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The Wumpus World is an example for Knowledge Representation, Reasoning, and Planning- in which an agent had to explore a cave made up from a series of interconnected rooms. In one of the rooms in the cave, there was a Wumpus which would kill the agent if it entered that room. Some rooms contained pits, and the agent would die if it entered any of those rooms too. The agent had one arrow with which it could kill the Wumpus. The goal was to locate the gold that was hidden somewhere in the cave and return to the start without getting killed.

http://www.cis.temple.edu/~giorgio/cis587/readings/wumpus.shtml

There is exactly one Wumpus. Hence W1,1 ∨ W1,2 ∨ ... W4,3 ∨ W4,4

One way to say that there is at most one wumpus is that for any 2 squares, one of them must be wumpus-free. With n squares, we get n(n-1)/2 sentences such as ¬W1,1 ∨ ¬W1,2 .For a 4*4 world we begin with a total of 155 sentences containing 64 distinct symbols.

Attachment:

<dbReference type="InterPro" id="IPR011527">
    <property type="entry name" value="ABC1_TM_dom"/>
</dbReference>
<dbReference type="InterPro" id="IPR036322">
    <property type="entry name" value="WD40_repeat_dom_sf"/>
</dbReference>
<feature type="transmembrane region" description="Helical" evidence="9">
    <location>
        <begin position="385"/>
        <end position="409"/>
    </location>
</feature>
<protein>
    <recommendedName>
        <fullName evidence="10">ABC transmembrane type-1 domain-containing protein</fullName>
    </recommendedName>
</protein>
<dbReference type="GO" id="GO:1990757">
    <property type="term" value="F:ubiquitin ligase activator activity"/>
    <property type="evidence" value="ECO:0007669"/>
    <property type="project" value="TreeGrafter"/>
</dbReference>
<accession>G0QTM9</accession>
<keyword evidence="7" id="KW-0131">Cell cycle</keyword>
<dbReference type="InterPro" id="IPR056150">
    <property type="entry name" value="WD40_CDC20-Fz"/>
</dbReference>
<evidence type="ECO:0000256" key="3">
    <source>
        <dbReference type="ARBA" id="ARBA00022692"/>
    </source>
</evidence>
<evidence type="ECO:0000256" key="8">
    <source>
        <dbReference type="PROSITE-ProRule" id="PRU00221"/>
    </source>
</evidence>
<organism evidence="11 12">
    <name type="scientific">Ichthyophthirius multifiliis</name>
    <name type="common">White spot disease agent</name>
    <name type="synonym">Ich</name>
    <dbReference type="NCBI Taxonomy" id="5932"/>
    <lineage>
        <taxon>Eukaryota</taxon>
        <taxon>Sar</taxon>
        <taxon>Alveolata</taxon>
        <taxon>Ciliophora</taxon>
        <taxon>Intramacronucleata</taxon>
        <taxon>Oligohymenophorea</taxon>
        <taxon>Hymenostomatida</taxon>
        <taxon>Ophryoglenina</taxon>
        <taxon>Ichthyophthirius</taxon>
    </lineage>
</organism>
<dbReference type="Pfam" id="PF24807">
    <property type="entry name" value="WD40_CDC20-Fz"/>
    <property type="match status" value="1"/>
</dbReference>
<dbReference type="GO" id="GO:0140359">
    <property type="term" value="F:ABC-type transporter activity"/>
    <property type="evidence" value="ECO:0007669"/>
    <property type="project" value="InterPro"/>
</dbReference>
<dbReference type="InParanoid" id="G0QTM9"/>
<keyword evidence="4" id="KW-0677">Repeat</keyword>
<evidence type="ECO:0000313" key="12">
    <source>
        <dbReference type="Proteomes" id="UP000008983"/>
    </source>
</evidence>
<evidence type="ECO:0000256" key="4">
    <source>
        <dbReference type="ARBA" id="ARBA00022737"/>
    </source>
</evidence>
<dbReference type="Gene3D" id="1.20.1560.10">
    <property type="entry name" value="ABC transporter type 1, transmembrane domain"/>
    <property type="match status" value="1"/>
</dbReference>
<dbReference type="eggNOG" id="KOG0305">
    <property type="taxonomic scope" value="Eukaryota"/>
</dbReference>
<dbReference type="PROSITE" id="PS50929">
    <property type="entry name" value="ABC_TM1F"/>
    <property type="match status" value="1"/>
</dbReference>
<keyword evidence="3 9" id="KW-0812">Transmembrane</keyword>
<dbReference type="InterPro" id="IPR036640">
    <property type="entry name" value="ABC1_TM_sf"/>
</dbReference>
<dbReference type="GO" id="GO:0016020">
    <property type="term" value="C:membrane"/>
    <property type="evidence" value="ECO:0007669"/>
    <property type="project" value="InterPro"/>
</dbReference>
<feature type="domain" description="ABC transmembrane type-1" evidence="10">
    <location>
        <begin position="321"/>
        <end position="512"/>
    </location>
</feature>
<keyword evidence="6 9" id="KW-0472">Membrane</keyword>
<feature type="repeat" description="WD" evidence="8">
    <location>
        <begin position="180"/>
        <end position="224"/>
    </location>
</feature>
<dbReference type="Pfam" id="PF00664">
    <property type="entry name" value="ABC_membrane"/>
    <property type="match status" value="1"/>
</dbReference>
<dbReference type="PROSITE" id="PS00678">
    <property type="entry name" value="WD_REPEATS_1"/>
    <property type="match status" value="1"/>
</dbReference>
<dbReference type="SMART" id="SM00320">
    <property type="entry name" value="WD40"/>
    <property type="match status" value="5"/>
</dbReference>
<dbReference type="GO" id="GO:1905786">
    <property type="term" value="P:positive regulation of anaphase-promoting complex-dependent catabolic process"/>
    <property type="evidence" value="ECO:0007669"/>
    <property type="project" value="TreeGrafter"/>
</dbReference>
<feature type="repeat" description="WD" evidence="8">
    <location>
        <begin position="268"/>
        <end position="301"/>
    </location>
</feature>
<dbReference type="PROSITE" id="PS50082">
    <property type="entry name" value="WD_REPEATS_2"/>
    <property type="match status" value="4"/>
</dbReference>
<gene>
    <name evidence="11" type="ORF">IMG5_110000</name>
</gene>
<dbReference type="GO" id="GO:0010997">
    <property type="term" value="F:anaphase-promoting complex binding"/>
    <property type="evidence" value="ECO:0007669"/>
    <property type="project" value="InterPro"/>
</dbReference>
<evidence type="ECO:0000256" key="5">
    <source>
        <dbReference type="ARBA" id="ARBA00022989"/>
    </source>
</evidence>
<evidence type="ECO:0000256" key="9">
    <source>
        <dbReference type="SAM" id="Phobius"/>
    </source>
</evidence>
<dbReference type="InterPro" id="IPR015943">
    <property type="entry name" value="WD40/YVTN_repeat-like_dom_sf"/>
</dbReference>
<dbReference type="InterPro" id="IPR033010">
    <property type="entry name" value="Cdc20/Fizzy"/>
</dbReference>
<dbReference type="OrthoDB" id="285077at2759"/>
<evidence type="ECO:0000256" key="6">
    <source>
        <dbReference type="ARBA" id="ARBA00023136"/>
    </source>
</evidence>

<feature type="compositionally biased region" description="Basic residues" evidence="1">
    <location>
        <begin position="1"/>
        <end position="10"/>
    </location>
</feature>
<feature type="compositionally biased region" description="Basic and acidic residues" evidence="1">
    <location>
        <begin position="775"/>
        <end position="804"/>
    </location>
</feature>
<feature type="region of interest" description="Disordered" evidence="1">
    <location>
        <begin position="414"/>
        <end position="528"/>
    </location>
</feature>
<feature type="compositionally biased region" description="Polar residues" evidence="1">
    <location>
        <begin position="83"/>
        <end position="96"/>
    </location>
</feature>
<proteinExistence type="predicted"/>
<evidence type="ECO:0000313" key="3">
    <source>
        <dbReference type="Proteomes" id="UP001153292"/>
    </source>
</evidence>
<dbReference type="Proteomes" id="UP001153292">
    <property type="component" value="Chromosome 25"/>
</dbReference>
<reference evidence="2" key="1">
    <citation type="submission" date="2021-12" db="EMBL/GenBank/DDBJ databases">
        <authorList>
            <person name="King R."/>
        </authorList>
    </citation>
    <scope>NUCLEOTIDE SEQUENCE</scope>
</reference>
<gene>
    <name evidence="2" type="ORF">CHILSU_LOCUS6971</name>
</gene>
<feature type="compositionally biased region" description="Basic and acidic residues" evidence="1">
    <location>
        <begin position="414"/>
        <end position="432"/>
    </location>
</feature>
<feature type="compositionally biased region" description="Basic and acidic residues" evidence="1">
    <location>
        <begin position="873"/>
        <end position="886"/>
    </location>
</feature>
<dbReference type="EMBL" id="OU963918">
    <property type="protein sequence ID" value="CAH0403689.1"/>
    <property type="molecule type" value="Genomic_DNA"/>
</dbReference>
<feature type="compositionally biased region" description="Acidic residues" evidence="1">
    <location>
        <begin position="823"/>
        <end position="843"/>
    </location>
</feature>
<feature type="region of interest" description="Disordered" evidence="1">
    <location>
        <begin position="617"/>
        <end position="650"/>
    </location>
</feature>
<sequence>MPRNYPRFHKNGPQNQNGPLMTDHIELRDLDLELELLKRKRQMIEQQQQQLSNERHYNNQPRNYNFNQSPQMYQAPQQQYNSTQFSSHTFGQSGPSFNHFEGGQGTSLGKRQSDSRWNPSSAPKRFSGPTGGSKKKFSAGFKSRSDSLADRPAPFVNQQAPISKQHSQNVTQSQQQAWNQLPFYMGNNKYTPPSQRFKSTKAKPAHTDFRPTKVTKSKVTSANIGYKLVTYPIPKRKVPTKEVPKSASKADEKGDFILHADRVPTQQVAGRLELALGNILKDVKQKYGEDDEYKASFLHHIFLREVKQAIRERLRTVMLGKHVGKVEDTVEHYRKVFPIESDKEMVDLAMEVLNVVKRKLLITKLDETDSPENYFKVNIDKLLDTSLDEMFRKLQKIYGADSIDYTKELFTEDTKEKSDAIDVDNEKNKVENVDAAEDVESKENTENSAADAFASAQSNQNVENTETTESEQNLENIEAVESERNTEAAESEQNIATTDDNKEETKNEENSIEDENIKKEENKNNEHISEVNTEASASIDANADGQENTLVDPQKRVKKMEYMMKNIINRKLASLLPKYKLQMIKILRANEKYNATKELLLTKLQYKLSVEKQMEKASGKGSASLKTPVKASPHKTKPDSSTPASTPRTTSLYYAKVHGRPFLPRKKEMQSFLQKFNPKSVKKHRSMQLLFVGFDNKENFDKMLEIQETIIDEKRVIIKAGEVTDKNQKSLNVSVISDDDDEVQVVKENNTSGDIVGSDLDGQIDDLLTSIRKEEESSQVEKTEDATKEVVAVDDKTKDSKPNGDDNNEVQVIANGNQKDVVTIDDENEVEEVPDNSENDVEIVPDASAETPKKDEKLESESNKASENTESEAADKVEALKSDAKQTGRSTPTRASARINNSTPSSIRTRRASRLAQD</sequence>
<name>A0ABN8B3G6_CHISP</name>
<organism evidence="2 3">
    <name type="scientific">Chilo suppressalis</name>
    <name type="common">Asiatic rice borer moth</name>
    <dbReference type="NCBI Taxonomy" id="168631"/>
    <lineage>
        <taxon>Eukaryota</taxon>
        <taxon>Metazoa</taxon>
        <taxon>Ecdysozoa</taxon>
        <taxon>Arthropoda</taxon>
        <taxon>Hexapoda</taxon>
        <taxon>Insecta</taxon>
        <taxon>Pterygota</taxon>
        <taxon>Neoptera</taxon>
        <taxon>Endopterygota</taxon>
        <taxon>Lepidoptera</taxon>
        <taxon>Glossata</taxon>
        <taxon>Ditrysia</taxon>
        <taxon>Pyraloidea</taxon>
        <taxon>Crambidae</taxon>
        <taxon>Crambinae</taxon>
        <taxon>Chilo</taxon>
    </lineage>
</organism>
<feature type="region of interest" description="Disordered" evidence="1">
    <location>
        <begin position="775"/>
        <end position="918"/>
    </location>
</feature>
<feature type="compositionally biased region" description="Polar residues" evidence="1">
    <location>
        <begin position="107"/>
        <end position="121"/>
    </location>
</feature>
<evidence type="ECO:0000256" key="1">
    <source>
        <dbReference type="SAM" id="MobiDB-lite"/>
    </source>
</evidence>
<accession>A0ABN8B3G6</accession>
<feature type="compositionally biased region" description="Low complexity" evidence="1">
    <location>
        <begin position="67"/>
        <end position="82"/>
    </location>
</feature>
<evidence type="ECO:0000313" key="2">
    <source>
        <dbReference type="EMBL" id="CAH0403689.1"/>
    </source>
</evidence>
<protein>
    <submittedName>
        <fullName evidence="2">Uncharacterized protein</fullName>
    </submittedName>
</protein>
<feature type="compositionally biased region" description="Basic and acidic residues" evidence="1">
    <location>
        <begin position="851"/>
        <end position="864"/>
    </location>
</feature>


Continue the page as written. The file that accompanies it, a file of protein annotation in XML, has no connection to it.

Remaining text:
I'm not able to understand how we get n(n-1)/2 sentences. And also- how do we know that in a 4*4 world we have a total of 155 sentences? Can someone please explain this concept to me. Thanks.

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1 Answer 1

In a 4*4 world, you have 16 total squares. We are creating a sentence for every pair of states. Without loss of generality, we can convert every two-dimensional index (r,c) to a one-dimensional index (r*4 +c). That is just a simplifying step.Algorithmically, you can write the creation of those sentences as:

for(i = 0; i < 16; ++i)
  for(j = i+1; j < 16; ++j)
    print ~Wi v ~Wj

We can then analyze the number of print statements made for each iteration of the i loop.

i = 0: 15 sentences

i = 1: 14 sentences

...

i = 15: 1 sentence

So in this case, the number of sentences the summation of the numbers 1 to 15. The well known formula for this is n(n-1) / 2, giving an answer of 105. This is different than your stated answer of 155, so I do not know where you got that number from. 155 is not a number that can be found by that formula.

Also, note that the n I am using is different than the number of squares; it is one less than the number of squares. The reason is that you do not want statements that compare the same square like ~W1,1 v ~W1,1.

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